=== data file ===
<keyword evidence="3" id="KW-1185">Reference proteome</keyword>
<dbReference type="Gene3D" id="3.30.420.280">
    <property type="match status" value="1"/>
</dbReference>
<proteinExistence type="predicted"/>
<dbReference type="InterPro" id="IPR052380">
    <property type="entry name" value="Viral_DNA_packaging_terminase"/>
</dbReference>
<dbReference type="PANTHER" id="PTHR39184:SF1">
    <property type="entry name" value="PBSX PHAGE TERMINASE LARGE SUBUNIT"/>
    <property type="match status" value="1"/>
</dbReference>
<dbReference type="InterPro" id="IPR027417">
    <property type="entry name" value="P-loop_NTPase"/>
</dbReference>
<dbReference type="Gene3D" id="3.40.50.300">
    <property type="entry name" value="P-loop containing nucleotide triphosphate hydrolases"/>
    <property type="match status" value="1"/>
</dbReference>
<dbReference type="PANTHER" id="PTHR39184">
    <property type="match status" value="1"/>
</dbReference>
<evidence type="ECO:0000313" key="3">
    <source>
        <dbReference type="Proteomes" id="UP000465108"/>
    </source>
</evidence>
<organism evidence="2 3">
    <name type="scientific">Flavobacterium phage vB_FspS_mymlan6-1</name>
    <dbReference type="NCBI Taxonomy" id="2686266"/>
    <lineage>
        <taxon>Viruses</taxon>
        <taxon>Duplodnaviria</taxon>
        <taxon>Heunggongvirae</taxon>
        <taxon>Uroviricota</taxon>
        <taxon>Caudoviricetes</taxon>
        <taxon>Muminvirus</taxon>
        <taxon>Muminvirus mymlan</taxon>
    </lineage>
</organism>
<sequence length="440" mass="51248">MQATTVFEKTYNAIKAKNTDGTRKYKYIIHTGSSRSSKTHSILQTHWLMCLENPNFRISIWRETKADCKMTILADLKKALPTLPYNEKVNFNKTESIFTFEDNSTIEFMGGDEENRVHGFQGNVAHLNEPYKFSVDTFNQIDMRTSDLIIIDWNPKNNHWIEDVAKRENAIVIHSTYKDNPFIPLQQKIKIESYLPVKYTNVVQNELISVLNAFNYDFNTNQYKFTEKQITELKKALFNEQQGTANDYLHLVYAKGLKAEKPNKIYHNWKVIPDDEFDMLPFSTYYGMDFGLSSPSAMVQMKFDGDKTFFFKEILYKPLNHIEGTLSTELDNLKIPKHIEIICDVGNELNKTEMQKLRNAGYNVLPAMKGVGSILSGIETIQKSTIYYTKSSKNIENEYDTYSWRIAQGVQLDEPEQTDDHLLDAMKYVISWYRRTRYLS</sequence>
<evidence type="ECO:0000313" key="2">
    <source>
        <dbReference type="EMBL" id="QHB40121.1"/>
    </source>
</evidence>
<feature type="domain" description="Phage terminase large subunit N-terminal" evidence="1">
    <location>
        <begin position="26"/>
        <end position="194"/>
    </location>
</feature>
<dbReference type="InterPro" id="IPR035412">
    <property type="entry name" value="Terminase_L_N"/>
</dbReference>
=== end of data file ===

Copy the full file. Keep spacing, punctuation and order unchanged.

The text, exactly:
<keyword evidence="3" id="KW-1185">Reference proteome</keyword>
<dbReference type="Gene3D" id="3.30.420.280">
    <property type="match status" value="1"/>
</dbReference>
<proteinExistence type="predicted"/>
<dbReference type="InterPro" id="IPR052380">
    <property type="entry name" value="Viral_DNA_packaging_terminase"/>
</dbReference>
<dbReference type="PANTHER" id="PTHR39184:SF1">
    <property type="entry name" value="PBSX PHAGE TERMINASE LARGE SUBUNIT"/>
    <property type="match status" value="1"/>
</dbReference>
<dbReference type="InterPro" id="IPR027417">
    <property type="entry name" value="P-loop_NTPase"/>
</dbReference>
<dbReference type="Gene3D" id="3.40.50.300">
    <property type="entry name" value="P-loop containing nucleotide triphosphate hydrolases"/>
    <property type="match status" value="1"/>
</dbReference>
<dbReference type="PANTHER" id="PTHR39184">
    <property type="match status" value="1"/>
</dbReference>
<evidence type="ECO:0000313" key="3">
    <source>
        <dbReference type="Proteomes" id="UP000465108"/>
    </source>
</evidence>
<organism evidence="2 3">
    <name type="scientific">Flavobacterium phage vB_FspS_mymlan6-1</name>
    <dbReference type="NCBI Taxonomy" id="2686266"/>
    <lineage>
        <taxon>Viruses</taxon>
        <taxon>Duplodnaviria</taxon>
        <taxon>Heunggongvirae</taxon>
        <taxon>Uroviricota</taxon>
        <taxon>Caudoviricetes</taxon>
        <taxon>Muminvirus</taxon>
        <taxon>Muminvirus mymlan</taxon>
    </lineage>
</organism>
<sequence length="440" mass="51248">MQATTVFEKTYNAIKAKNTDGTRKYKYIIHTGSSRSSKTHSILQTHWLMCLENPNFRISIWRETKADCKMTILADLKKALPTLPYNEKVNFNKTESIFTFEDNSTIEFMGGDEENRVHGFQGNVAHLNEPYKFSVDTFNQIDMRTSDLIIIDWNPKNNHWIEDVAKRENAIVIHSTYKDNPFIPLQQKIKIESYLPVKYTNVVQNELISVLNAFNYDFNTNQYKFTEKQITELKKALFNEQQGTANDYLHLVYAKGLKAEKPNKIYHNWKVIPDDEFDMLPFSTYYGMDFGLSSPSAMVQMKFDGDKTFFFKEILYKPLNHIEGTLSTELDNLKIPKHIEIICDVGNELNKTEMQKLRNAGYNVLPAMKGVGSILSGIETIQKSTIYYTKSSKNIENEYDTYSWRIAQGVQLDEPEQTDDHLLDAMKYVISWYRRTRYLS</sequence>
<evidence type="ECO:0000313" key="2">
    <source>
        <dbReference type="EMBL" id="QHB40121.1"/>
    </source>
</evidence>
<feature type="domain" description="Phage terminase large subunit N-terminal" evidence="1">
    <location>
        <begin position="26"/>
        <end position="194"/>
    </location>
</feature>
<dbReference type="InterPro" id="IPR035412">
    <property type="entry name" value="Terminase_L_N"/>
</dbReference>